Cranial Cruciate Ligament Tears
Continuing with the theme of skeletal problems, we move on to cranial cruciate ligament tears. While it might sound like an injury that happens to a professional athlete, it is, in fact, an ailment that quite often plagues Golden Retrievers that have been fixed too early.
It is essentially a tear in the main ligaments of the knee, and it can be excruciating for the poor dog that suffers from it. It can even go so far as to make them unable to bear any weight on the afflicted leg or even cause long-term arthritis.
Hypothyroidism is a medical condition that causes the thyroid gland to become less active than it’s supposed to be.
This decreased activity leads to a significant slowing down of the body in general, and it eventually manifests itself in poor skin health, coat issues, and more behavior issues, such as lethargy and weight gain.
All dogs that get fixed before they are 12 months old can be struck by this illness, but that risk is far greater in Golden Retrievers as they become 80% more likely to experience it.
The trouble with hypothyroidism is that it isn’t a definite cure. It instead requires your Golden to have surgery, and then be put on an ongoing medication plan.
How Safe Is Spaying And Neutering?
The actual processes of neutering and spaying are common, to say the least. They are probably the most frequently performed operations in the canine world, but that still doesn’t mean that it’s a routine procedure. It should not be taken lightly.
Modern equipment and technology have made sterilization safer than ever, but as a dog owner, you should always make sure that you give your Golden Retriever the best veterinary care that you can.
When it comes to the immediate postoperative period, your dog can experience some mild pain and discomfort. This should only last for a couple of days… no more than a week.
However, it will take more than a week for the stitches to come out, so your Golden will probably have to wear a cone for a while in order to stop him or her from licking and biting the scar. For more information, read our article on when to take the cone off of a dog after being neutered.
Beyond the mere procedure, there are other potential dangers related to spaying and neutering. There are studies that show that dogs that have been fixed either too early or too late have a higher incidence of developing a multitude of diseases.
These include previously mentioned joint issues like hip dysplasia and cranial cruciate ligament tears, and also conditions such as lymphosarcoma, osteosarcoma, hemangiosarcoma, and mast cell tumors.
Additionally, it is believed by some people that sterilization can result in urinary incontinence (the inability to control the bladder) in some dogs, but the most recent studies have shown that there is no evidence to back that up.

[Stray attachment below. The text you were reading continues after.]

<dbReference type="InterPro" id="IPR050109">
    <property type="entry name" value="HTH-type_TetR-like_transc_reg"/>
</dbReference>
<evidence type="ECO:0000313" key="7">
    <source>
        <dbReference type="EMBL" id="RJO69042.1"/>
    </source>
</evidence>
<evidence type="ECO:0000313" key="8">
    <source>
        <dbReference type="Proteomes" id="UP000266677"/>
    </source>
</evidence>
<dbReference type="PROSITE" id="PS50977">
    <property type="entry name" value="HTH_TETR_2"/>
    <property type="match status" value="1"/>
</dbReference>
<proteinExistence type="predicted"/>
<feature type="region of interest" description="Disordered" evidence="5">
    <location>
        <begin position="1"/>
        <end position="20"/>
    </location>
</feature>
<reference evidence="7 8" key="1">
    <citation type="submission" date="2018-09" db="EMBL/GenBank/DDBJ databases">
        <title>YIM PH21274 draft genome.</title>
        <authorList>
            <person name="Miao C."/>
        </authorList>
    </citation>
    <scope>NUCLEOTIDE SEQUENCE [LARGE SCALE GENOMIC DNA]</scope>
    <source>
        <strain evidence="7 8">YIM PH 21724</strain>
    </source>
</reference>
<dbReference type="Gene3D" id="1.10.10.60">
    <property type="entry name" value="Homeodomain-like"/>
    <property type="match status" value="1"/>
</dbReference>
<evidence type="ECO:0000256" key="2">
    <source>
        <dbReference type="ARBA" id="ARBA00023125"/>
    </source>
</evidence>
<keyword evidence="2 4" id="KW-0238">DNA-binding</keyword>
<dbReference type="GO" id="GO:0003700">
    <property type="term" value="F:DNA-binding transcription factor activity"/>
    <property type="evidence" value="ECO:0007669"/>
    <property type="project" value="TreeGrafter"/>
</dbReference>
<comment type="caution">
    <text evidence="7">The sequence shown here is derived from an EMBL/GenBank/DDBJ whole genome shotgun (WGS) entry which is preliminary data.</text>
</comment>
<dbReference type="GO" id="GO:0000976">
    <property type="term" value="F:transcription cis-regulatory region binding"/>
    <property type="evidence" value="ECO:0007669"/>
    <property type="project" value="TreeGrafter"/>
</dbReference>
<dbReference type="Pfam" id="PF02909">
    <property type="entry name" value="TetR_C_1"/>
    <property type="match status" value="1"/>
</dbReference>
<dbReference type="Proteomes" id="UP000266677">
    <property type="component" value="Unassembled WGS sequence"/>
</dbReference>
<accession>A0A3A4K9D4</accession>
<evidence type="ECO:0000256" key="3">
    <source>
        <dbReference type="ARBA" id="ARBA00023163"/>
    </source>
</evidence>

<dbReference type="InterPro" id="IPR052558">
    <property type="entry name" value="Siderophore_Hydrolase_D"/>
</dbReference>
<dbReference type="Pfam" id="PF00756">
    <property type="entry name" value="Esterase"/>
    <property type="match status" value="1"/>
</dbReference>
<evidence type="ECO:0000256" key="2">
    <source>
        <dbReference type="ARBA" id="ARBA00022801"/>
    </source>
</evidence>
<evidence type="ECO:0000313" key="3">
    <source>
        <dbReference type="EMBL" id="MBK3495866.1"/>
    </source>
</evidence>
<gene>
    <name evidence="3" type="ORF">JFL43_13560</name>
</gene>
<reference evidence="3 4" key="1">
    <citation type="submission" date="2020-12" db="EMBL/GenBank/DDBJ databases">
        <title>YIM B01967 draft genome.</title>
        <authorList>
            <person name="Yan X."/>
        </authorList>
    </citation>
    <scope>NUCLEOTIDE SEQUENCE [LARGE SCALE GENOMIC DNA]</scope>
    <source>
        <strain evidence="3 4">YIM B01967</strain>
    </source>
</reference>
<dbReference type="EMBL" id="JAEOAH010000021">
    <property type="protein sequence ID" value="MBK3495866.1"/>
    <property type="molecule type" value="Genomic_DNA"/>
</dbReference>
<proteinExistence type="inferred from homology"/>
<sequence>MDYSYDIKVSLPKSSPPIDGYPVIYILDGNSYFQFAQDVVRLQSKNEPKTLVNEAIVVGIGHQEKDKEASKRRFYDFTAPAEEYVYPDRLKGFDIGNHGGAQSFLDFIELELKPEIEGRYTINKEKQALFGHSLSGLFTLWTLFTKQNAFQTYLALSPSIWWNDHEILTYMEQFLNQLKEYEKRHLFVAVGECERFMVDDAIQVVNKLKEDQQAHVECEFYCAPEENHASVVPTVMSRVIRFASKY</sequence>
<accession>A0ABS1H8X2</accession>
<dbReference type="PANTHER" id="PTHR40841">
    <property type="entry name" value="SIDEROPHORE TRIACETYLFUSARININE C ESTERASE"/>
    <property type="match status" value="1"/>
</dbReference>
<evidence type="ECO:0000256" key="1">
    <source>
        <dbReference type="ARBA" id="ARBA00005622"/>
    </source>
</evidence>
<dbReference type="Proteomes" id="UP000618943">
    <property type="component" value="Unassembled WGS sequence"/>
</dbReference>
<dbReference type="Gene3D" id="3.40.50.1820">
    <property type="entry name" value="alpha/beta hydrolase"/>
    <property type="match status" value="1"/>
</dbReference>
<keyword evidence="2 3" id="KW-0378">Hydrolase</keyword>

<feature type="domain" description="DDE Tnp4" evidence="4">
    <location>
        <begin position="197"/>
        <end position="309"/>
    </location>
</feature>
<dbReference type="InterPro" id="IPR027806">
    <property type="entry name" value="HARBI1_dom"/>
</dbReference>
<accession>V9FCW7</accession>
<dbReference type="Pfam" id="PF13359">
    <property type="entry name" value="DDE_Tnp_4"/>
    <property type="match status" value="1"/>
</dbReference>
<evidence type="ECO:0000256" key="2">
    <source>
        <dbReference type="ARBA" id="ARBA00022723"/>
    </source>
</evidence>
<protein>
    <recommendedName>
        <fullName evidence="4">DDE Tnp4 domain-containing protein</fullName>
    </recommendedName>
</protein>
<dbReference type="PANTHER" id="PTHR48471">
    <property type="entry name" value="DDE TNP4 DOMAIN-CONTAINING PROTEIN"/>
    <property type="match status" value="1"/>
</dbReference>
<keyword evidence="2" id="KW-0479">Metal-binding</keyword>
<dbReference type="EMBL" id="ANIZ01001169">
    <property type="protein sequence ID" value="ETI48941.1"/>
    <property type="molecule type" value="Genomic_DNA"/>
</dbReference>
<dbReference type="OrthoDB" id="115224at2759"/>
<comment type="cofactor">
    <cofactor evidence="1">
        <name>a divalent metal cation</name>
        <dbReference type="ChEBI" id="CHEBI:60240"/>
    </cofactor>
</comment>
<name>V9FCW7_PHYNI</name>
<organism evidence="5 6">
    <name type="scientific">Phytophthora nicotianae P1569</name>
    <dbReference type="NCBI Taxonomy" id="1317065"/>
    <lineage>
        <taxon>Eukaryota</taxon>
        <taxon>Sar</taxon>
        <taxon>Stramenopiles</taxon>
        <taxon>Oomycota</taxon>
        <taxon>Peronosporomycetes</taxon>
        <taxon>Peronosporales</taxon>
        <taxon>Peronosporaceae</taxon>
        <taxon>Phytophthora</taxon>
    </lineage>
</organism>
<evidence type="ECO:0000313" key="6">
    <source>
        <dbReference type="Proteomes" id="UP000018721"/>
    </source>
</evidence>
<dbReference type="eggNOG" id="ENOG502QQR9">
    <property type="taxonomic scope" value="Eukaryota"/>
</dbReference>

See Also: Infected Dog Spay Incision Healing Process: What Happens After Spay Surgery?
How Does Spaying Or Neutering Affect Your Golden Retriever’s Personality?
It is commonly believed that fixing a dog will turn them into a calmer, less aggressive pet that doesn’t hump your furniture or urinate all over the carpet.
That is only true to a certain degree. Studies have shown that about 40% of dogs show improvements in their urinating habits after being spayed or neutered, while only around 20% become noticeably less aggressive.
There are also those who believe that neutered males and spayed females are much less active and playful than intact dogs, or that they start having trouble with obesity. That is often used as an argument against the procedure.
However, the truth is probably somewhere in the middle. The impact of sterilization is much more complex than we think, and each individual dog will experience it in their own unique way. Like with most things in life, there isn’t a single universal answer.
See Also: Infected Dog Spay Incision Healing Process: What Happens After Spay Surgery?
The Final Word
Choosing if and when to spay/neuter a Golden Retriever is by no means an easy decision. So, with that in mind, it’s important that the decision is a well-informed one.
Educating yourself as much as you can about the procedure and its effects is something you should definitely consider before finally deciding to go through with it.
Thankfully, in today’s world, there is so much easily accessible information out there, so you don’t have to feel like you’re in the dark.
We know that your dog’s health is the most important thing in this whole story, so we wanted to shed some light on the often controversial topic of sterilization and help you out.
With this article, we tried to boil everything down to the most important factors, and present you with the facts. We think it’s a good guideline for any pet owner looking to fix their dog for one reason or another.
To quickly recap once more: when it comes to spaying/neutering Golden Retrievers, most experts suggest that you should wait until they are 12 months of age.